What Is May Wine?

Happy May! Right? It’s the first of the month, and despite the best efforts of Bone Thugz n’ Harmony, we still like to pretend the start of any new month has special promise. We’ll finally quit smoking, or betting on the ponies, or following Scott Disick on Instagram. Whatever it is, basically we won’t make any of the mistakes of the month prior, and we’ll finally have abs.

What better way to celebrate this deluded sense of hope and optimism than with a wine named for the magic of May? So pour yourself a glass of May wine! Or, yeah, figure out just what the hell it is first, then pour.

Surprise, surprise—the delicate little drink is of German origin, and it’s typically prepared and served on May Day as part of the May Pole celebration. Since around the 16th Century, a May Pole or Maibaum (literally “May tree,” think tennenbaum) has been decorated and erected in Germany villages on May 1st as a celebration of spring. (Apparently dudes would also erect a mini May pole in front of the houses of girls they liked the night before, and—naturally—the girls would respond by pouring rice on the front steps of their favorite fellas.)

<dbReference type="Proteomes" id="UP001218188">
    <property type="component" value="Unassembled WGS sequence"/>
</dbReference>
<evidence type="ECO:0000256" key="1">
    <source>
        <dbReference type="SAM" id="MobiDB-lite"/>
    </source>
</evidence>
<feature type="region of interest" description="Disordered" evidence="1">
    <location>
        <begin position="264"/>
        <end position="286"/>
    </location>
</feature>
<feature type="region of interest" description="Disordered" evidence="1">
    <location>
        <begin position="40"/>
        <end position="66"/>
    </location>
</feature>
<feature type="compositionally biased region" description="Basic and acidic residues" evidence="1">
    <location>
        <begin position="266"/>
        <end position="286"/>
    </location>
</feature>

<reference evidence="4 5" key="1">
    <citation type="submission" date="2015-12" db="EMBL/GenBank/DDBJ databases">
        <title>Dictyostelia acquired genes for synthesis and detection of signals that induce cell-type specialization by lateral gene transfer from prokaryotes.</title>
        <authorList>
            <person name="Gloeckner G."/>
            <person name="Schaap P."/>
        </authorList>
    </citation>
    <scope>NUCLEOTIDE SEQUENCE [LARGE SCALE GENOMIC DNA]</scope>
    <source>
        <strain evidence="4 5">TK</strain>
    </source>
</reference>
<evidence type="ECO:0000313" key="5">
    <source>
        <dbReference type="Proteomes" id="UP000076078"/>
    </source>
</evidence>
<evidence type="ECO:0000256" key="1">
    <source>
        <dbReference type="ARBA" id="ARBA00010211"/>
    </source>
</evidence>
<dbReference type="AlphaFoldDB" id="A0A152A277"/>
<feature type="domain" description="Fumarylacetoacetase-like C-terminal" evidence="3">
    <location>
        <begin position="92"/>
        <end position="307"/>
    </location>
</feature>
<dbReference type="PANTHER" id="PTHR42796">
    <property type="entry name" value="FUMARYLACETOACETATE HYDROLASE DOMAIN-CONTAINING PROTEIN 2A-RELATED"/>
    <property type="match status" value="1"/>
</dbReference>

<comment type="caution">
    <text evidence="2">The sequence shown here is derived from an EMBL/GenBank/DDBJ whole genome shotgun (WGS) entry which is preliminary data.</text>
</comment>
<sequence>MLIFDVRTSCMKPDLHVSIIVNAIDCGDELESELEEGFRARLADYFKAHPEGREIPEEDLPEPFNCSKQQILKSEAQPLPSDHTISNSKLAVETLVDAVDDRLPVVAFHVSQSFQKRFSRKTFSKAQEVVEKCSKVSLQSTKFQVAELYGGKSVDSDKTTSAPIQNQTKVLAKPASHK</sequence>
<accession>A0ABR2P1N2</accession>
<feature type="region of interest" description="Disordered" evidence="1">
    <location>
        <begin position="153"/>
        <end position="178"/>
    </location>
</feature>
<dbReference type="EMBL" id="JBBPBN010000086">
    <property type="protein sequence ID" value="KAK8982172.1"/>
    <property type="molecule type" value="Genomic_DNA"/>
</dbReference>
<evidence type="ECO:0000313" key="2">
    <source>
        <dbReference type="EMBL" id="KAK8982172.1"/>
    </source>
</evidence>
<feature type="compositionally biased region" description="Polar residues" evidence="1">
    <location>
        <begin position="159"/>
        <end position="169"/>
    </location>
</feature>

Tree and starch fertility rituals aside, for now. We want the May wine that goes with it. At its most basic, May wine is a light white wine—typically a young Riesling from the previous vintage—that’s flavored with woodruff, AKA sweet woodruff. And the plant is aptly named, probably no better springtime floral mascot: nectar-sweet, growing in adorable little tufts, blooming around the woods in May and June.

Most May wines are garnished with some kind of fruit and served punch-style. Some recipes also call for adding sparkling wine or even brandy to fortify the punch. And yes, there are recipes for make-your-own-May-wine, as well as bottles of the stuff (the bottles tend to be the more basic white wine with sweet woodruff style). But it’s easy enough to make, assuming you can get your hands on some fresh or dried woodruff (it really is a lovely plant) or some woodruff syrup.

Whether or not you choose to erect a maypole or chuck some rice in front of your recent Tinder date’s house is up to you.